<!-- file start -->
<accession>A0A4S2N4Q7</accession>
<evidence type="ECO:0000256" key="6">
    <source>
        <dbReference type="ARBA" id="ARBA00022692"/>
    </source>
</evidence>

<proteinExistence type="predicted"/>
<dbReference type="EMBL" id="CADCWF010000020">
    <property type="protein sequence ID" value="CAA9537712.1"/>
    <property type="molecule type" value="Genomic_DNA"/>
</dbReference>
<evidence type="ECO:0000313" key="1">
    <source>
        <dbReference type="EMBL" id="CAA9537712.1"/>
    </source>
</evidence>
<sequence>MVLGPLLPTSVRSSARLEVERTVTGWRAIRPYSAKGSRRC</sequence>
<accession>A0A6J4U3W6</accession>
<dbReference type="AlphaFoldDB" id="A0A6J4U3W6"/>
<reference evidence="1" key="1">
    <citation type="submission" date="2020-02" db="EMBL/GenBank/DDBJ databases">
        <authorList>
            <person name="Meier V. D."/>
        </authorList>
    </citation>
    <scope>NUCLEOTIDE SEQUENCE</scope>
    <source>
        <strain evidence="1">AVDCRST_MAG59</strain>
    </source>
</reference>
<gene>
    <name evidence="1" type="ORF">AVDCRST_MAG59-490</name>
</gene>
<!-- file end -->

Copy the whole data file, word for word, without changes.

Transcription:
<accession>A0A4S2N4Q7</accession>
<evidence type="ECO:0000256" key="6">
    <source>
        <dbReference type="ARBA" id="ARBA00022692"/>
    </source>
</evidence>

<proteinExistence type="predicted"/>
<dbReference type="EMBL" id="CADCWF010000020">
    <property type="protein sequence ID" value="CAA9537712.1"/>
    <property type="molecule type" value="Genomic_DNA"/>
</dbReference>
<evidence type="ECO:0000313" key="1">
    <source>
        <dbReference type="EMBL" id="CAA9537712.1"/>
    </source>
</evidence>
<sequence>MVLGPLLPTSVRSSARLEVERTVTGWRAIRPYSAKGSRRC</sequence>
<accession>A0A6J4U3W6</accession>
<dbReference type="AlphaFoldDB" id="A0A6J4U3W6"/>
<reference evidence="1" key="1">
    <citation type="submission" date="2020-02" db="EMBL/GenBank/DDBJ databases">
        <authorList>
            <person name="Meier V. D."/>
        </authorList>
    </citation>
    <scope>NUCLEOTIDE SEQUENCE</scope>
    <source>
        <strain evidence="1">AVDCRST_MAG59</strain>
    </source>
</reference>
<gene>
    <name evidence="1" type="ORF">AVDCRST_MAG59-490</name>
</gene>